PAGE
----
One of the things I find interesting about ice is its use in engineering. Ice and snow are actually fantastic building materials for certain purposes–mostly due to their cheapness and ubiquity, but sometimes also because they have useful physical properties. You may have heard of Pykrete, the mixture of ice and wood pulp that was proposed as a potential material for aircraft carriers. The wood pulp increased the strength of the brittle ice; it also reduced its thermal conductivity, slowing down melt. But apparently the fact that ice flows under its own weight, combined with the fact that such a carrier could only be used in cold weather or with massive refrigerating apparatus, doomed the project.
In cold climates, however, ice is a natural material for all kinds of things. For instance, the ice roads made famous by the show Ice Road Truckers and whose impending loss is bemoaned in the article at the top of this post. Or the ice pier at McMurdo, mentioned in this post and shown below being trimmed to size by several explosive charges:
Ice structures needn’t be solely functional. For one thing, it’s a popular sculptural medium. You’ve also probably heard of ice hotels like this one in Sweden or this one in Québec. Despite its beauty, though, ice isn’t the most functional material for living quarters; it conducts heat too well. For dwellings, you want something with good insulative properties: snow!
The most famous snow dwellings are those made by the Inuit people of the high Arctic: igloos. (“Iglu” can actually refer to any type of dwelling, but for my current purposes I’m most interested in the temporary, dome-shaped, snow-and-ice structures.) This webpage discusses igloo technique, including the use of lamps to melt the interior so that it will refreeze as structurally stronger ice. (It is worth noting that traditional cut-block igloos work best with a certain type of wind-packed dry snow that is, I think, much easier to find in the Arctic and Antarctic than in temperate regions.)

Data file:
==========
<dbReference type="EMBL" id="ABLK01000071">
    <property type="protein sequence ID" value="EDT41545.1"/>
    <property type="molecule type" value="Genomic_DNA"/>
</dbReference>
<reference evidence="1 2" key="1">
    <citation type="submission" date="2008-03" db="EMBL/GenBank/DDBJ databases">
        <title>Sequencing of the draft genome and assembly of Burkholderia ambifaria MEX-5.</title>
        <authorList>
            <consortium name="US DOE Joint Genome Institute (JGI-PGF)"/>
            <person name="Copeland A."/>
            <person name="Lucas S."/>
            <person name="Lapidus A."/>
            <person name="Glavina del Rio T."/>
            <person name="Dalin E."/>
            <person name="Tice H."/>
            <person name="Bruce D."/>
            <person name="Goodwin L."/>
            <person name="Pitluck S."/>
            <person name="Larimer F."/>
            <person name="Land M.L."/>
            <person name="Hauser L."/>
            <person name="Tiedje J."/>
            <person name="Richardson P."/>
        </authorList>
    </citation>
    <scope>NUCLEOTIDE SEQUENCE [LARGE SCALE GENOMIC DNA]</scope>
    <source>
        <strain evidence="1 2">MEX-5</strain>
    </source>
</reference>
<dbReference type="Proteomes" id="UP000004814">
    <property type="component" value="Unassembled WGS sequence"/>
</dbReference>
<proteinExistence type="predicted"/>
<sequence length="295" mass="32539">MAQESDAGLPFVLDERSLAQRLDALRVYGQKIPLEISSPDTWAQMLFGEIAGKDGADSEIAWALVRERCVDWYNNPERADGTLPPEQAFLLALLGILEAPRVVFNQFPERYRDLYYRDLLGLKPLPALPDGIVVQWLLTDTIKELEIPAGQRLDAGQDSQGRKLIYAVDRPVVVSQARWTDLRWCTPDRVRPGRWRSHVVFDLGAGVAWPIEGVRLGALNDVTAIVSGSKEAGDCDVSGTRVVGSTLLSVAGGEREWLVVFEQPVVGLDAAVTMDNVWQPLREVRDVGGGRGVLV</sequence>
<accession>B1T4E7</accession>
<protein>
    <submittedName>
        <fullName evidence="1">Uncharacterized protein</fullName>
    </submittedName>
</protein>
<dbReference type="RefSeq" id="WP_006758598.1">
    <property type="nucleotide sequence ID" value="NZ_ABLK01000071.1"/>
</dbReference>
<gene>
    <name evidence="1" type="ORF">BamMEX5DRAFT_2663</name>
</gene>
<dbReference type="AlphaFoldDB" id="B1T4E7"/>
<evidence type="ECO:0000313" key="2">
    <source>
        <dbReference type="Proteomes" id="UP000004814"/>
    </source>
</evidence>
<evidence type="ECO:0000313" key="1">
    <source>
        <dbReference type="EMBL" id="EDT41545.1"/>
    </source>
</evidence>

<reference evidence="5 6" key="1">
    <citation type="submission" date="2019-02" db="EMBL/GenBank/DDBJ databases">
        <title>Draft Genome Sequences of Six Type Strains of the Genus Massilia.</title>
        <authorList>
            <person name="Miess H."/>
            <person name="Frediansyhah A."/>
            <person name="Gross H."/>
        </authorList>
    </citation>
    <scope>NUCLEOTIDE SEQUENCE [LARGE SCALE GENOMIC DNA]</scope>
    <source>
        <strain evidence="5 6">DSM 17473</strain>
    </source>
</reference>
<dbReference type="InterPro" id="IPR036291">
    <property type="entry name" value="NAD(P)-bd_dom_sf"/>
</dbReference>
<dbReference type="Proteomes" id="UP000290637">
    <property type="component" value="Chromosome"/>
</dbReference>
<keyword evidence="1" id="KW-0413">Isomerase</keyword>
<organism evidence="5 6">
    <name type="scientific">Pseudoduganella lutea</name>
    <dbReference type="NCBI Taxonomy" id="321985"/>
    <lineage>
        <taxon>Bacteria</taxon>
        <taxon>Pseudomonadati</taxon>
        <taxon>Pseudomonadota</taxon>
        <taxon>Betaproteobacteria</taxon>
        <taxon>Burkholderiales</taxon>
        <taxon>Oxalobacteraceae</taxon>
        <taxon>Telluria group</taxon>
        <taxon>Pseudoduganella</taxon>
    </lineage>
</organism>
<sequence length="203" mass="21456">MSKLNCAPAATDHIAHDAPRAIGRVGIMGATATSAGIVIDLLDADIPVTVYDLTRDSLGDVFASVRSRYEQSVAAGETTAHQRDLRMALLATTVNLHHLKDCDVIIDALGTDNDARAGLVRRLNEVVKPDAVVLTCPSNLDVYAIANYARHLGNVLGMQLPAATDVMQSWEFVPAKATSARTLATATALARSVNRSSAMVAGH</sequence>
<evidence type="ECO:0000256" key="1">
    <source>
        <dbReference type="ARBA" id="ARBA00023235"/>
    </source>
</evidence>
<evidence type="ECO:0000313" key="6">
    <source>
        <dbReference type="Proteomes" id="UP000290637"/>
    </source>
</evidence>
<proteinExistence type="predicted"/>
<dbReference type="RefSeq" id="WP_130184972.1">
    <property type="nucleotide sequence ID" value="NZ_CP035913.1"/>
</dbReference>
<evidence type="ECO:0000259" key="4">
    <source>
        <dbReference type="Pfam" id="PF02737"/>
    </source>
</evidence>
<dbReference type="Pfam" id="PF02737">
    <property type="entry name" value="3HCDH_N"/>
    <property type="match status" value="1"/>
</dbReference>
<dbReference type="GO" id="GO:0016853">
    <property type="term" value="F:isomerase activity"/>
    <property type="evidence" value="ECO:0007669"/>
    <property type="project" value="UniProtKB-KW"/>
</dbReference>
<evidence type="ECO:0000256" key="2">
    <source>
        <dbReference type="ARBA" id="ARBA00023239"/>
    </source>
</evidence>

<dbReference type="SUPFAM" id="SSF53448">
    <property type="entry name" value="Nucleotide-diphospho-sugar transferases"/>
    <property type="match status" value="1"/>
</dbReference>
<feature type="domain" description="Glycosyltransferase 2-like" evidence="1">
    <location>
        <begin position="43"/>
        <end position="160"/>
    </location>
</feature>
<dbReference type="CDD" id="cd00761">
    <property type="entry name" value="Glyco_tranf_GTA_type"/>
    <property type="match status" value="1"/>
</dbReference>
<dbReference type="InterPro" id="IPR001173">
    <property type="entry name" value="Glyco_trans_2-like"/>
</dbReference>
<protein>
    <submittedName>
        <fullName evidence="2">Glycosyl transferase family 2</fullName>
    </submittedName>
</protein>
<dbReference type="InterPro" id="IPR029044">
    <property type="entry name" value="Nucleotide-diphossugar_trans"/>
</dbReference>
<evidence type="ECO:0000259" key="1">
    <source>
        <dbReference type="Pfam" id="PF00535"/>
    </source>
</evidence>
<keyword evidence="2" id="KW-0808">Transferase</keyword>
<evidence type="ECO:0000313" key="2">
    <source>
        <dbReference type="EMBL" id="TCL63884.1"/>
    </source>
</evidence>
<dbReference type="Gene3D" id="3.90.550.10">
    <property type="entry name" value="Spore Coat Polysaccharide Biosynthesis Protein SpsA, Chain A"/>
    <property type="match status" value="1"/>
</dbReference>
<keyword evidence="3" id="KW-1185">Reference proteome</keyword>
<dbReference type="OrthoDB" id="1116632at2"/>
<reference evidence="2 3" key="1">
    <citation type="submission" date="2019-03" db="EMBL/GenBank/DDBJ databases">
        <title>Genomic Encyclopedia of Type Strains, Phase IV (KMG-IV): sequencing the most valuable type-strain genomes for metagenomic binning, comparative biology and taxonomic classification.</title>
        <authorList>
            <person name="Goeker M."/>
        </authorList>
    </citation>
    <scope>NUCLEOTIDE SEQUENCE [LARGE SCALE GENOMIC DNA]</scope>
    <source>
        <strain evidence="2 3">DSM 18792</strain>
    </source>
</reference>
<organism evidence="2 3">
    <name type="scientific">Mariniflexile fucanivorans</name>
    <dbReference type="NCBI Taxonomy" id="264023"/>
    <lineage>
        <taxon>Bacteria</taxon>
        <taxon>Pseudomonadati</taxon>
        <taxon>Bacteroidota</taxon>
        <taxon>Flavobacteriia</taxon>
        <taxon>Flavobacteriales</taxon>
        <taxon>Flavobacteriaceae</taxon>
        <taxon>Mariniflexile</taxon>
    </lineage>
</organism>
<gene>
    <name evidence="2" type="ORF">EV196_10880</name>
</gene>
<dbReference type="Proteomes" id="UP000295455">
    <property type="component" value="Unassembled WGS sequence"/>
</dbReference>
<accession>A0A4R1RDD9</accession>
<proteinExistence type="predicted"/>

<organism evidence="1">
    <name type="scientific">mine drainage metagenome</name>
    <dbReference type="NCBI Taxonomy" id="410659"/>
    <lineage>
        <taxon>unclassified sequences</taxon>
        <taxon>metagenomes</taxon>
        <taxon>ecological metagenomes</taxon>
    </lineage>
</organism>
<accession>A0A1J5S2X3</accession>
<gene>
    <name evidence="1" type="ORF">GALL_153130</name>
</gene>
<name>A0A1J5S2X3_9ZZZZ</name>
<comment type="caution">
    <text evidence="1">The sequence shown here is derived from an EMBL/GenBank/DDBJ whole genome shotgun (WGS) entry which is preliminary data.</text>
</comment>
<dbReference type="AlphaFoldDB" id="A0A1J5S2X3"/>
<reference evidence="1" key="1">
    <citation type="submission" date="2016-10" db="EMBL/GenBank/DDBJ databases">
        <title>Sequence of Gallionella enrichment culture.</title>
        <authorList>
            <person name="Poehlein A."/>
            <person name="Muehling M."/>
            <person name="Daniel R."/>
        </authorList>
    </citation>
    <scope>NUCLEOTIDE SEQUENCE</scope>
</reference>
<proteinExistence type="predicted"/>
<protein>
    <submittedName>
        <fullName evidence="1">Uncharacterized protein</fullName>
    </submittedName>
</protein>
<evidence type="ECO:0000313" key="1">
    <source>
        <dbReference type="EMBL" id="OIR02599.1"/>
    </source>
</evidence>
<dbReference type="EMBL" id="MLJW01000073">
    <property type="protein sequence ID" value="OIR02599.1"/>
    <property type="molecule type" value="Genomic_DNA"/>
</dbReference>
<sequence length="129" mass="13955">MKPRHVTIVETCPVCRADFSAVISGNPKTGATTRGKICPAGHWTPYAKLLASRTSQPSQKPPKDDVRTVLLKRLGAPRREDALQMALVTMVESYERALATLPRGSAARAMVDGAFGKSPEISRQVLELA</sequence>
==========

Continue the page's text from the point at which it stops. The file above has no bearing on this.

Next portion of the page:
But snow shelters are useful for anyone camping in snowy conditions. This chapter of the US Antarctic Program Field Manual (PDF link) describes the basics of several different types of snow shelter. The quinzhee, for instance, used to be a major feature of McMurdo Happy Camper school. The US Antarctic Program approach is to build up the quinzhee by shoveling snow on top of a pile of equipment which is then removed to create a cavity; more traditional quinzhees may involve creating a pile of snow and later hollowing it out.
When I did Happy Camper they emphasized the snow trench as a shelter that could more easily be built by one person, if necessary:
The one disadvantage of a snow dwelling this small is that one is forever knocking snow off the walls and down the back of one’s neck. Igloos and quinzhees are far preferable if you have the time and manpower, not to mention being more visually impressive.